J Rapson and R. G Bhandarkar, to believe. At Kotilingala in Telangana, coins bearing the legend "Rano Siri Chimuka Satavahanasa" were found. Epigraphist and numismastist P. V. P. Sastry identified Chimuka with the dynasty's founder Simuka, because of which Kotilingala came to be known as the only place where coins attributed to Simuka were found. Coins attributed to Simuka's successors Kanha and Satakarni I were discovered at Kotilingla. Based on these discoveries, historians such as Ajay Mitra Shastri, D. R. Reddy, S. Reddy and Shankar R. Goyal theorised that Kotlingala was the original home of the Satavahanas. Ajay Mitra Shastri stated that the finding of the coins at Kotilinga give "a clear pointer to the region where we have to locate the original center of the Satavahana political authority." However, the coin samples from Kotlingala are small, it is not certain if these coins were minted there or reached there from somewhere else. Moreover, the identification of Chimuka of Kotilingala with the dynasty's founder Simuka has been contested by several scholars including P. L. Gupta and I. K. Sarma, who identified Chimuka as a ruler.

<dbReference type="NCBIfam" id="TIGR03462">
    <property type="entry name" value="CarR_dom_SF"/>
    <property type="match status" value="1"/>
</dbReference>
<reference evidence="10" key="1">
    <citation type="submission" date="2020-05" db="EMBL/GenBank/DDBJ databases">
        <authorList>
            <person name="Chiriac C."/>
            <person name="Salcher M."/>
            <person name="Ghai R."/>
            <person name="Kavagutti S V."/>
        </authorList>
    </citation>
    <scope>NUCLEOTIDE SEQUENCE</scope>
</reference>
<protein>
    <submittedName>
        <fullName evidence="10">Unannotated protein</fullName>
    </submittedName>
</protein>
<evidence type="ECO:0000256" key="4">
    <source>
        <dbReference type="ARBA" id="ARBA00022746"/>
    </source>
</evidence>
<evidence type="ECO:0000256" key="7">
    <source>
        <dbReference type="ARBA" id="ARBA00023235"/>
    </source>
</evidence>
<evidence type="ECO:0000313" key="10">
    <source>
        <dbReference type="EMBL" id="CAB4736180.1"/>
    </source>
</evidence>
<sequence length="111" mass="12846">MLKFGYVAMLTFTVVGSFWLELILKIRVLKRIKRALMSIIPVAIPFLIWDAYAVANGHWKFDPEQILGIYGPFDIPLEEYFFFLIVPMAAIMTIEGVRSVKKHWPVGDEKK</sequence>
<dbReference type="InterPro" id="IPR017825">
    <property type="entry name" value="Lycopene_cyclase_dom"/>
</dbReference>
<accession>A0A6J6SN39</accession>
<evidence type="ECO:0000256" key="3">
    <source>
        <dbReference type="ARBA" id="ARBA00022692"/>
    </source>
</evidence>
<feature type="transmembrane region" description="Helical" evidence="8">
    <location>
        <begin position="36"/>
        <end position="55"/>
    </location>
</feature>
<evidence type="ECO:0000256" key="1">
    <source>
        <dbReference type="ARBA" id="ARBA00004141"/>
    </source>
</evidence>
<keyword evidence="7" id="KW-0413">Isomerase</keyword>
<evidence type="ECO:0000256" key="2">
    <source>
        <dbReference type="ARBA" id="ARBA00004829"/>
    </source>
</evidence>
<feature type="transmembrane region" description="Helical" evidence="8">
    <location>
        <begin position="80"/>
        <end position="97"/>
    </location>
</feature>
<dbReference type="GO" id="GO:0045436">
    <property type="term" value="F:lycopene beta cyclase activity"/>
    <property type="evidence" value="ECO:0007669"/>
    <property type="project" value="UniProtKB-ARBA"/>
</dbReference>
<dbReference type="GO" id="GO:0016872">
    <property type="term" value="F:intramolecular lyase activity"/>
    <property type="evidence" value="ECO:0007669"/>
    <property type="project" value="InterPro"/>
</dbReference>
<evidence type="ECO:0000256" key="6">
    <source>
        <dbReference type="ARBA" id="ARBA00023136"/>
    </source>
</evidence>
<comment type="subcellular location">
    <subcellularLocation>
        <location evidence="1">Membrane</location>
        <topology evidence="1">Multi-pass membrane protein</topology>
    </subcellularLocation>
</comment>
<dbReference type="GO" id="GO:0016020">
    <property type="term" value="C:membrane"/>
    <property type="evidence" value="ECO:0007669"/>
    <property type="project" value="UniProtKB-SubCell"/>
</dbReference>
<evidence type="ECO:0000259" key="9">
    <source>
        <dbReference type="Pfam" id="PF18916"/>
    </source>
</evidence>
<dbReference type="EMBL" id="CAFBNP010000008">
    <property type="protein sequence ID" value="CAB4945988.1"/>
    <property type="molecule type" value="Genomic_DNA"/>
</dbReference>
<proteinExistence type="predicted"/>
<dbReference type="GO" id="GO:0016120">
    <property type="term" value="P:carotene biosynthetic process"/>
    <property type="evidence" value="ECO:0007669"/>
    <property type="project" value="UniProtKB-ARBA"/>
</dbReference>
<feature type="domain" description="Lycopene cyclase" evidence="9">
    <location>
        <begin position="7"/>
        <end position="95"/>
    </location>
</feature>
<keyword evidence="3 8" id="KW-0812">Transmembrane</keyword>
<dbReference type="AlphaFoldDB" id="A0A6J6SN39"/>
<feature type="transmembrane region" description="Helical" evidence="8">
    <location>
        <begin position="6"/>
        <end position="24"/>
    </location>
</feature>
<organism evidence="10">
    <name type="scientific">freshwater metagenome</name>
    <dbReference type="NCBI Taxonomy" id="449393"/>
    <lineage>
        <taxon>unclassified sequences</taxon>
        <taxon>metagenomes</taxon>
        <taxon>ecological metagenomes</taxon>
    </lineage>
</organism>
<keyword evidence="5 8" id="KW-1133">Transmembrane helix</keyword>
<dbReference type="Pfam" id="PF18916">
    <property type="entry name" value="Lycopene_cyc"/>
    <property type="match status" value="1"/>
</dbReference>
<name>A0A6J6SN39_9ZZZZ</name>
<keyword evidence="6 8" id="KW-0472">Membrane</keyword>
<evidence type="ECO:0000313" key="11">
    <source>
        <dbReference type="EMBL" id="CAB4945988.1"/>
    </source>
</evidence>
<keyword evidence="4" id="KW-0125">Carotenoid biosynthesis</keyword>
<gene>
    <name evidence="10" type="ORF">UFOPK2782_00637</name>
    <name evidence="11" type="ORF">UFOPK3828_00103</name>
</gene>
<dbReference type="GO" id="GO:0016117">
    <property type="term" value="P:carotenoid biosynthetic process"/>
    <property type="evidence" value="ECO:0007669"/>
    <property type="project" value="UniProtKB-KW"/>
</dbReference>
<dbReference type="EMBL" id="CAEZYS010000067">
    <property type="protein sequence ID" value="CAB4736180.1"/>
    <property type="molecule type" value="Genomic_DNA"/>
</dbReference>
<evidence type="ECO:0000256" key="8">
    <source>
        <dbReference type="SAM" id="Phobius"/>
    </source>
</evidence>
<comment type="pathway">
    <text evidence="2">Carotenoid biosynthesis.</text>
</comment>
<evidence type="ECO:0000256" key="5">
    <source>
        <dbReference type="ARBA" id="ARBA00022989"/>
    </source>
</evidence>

P. V. P. Sastry later changed his view, stated that the two kings were different. In addition to the Kotilinga find, a coin of the Satavahana prince Saktikumara, in the fourth generation of the founder, has been reported as a stratified find from the Kurnool District of Andhra Pradesh; as for the Puranas, these texts could have been compiled at a date and it is not certain if the Satavahanas were referred to as Andhras during their time. Another section of scholars believe. All four extant inscriptions from the early Satavahana period have been found in and around this region; until the earliest known Satavahana inscription was that found at Cave No.19 of the Pandavleni Caves in Nashik district, issued during the reign of Kanha, however the most recent research shows the oldest Satavahana inscription is the one
Robert Roy Garibaldi is a former Major League Baseball relief pitcher who played from 1962 to 1963, in 1966 and 1969. He threw right-handed, weighed 210 pounds and was 6 ft 4 in. Garibaldi was born in Stockton and attended Stagg High School and the Santa Clara University, with whom he won the 1962 College World Series Most Outstanding Player award, he is the only player from Santa Clara University to win that award. He set two records in that Series: a strikeout record and an innings-pitched record. Although Casey Stengel of the New York Mets tried to convince Garibaldi to sign with them, Garibaldi chose not to sign with the Mets. Instead, he signed with the Giants. After signing with the San Francisco Giants for a record bonus of $150,000, Garibaldi jumped straight from college to the major leagues, making his big league debut on July 15, 1962. Facing the New York Mets, he pitched a perfect inning in his debut, he would pitch nine games in 1962, going 0–0 with a 5.11 ERA. He was the ninth youngest player in 1962.